This week, CIGI Senior Fellow Gregory Chin begins a visiting fellowship at the University of Cambridge, International Political Economy Research Group. On 5 May 2010, he will present a research seminar on how the Chinese government is attempting to increase the international use of China's currency, the Renminbi (“the People’s Money”); the challenges it faces in doing so; and the pivotal role of Hong Kong and Shanghai as emerging global financial centres for the experimentation.
China’s $2.4 trillion foreign currency reserve has become a source of new international power and vulnerability for the country. On the one hand, the massive national reserve has enabled the Chinese government to take unilateral and concerted actions to protect the domestic economy from the effects of the recent global financial crisis. The large reserves have also facilitated China’s rise as an international creditor, in both the developed and developing worlds. On the other hand, the massive dollar holdings have exposed China to international economic uncertainty, caused by instability in the value of the dollar and the fragilities of the US economy. In response, Chinese authorities have initiated two strategies. At the multilateral level, they have advocated for reforming the international monetary system, and expanding the role of a supplemental global reserve currency. At the bilateral level, Beijing has started to reduce the country’s reliance on the dollar by gradually introducing measures to internationalize the Renminbi.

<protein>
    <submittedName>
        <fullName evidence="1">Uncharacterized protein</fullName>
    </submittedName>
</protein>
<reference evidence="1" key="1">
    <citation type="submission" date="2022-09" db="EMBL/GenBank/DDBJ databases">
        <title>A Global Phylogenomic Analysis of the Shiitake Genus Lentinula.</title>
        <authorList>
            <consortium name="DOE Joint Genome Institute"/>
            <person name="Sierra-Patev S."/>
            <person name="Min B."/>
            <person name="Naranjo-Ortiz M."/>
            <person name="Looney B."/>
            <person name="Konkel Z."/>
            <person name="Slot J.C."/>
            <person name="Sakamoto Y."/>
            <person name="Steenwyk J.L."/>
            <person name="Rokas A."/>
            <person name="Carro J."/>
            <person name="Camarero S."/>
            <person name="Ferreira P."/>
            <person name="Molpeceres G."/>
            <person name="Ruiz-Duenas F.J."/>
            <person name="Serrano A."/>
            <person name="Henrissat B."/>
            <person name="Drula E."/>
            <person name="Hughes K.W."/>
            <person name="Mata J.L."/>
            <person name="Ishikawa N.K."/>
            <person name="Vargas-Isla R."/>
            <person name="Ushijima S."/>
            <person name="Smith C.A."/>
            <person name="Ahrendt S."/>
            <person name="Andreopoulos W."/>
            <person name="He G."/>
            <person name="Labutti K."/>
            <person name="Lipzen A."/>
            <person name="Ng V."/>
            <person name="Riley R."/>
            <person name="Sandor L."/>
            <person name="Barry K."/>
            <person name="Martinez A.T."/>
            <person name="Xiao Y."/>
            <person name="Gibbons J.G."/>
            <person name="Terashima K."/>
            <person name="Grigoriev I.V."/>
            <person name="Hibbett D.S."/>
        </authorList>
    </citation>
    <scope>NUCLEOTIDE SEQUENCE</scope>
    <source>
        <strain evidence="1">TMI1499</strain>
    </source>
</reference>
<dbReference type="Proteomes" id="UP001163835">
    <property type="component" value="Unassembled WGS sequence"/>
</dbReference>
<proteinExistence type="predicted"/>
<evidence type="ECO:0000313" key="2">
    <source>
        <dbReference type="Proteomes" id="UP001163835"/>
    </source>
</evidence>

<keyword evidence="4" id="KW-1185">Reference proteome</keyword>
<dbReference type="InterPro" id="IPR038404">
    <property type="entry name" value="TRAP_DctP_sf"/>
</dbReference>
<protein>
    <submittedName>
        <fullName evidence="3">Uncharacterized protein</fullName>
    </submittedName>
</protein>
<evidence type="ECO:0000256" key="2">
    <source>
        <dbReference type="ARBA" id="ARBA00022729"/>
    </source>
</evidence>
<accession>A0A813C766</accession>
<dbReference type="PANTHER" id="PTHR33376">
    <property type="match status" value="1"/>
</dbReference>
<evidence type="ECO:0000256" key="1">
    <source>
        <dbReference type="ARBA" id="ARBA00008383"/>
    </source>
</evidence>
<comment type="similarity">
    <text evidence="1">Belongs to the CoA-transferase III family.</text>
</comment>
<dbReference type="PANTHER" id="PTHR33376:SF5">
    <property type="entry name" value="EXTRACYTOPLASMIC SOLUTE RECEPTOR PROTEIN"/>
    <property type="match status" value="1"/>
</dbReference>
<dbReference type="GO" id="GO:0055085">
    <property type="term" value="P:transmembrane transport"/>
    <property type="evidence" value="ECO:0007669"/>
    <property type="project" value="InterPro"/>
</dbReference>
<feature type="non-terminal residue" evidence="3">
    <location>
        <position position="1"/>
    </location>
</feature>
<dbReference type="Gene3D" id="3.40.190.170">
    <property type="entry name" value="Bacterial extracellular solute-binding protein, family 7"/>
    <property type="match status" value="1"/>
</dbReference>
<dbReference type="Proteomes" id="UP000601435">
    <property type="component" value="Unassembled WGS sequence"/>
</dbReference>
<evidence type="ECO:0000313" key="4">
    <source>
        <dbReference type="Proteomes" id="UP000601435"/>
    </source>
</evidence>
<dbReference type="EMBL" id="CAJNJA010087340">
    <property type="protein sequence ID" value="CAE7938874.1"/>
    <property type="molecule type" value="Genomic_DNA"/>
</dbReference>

More information can be found here.
See Dr Chin's CIGI Web Commentary here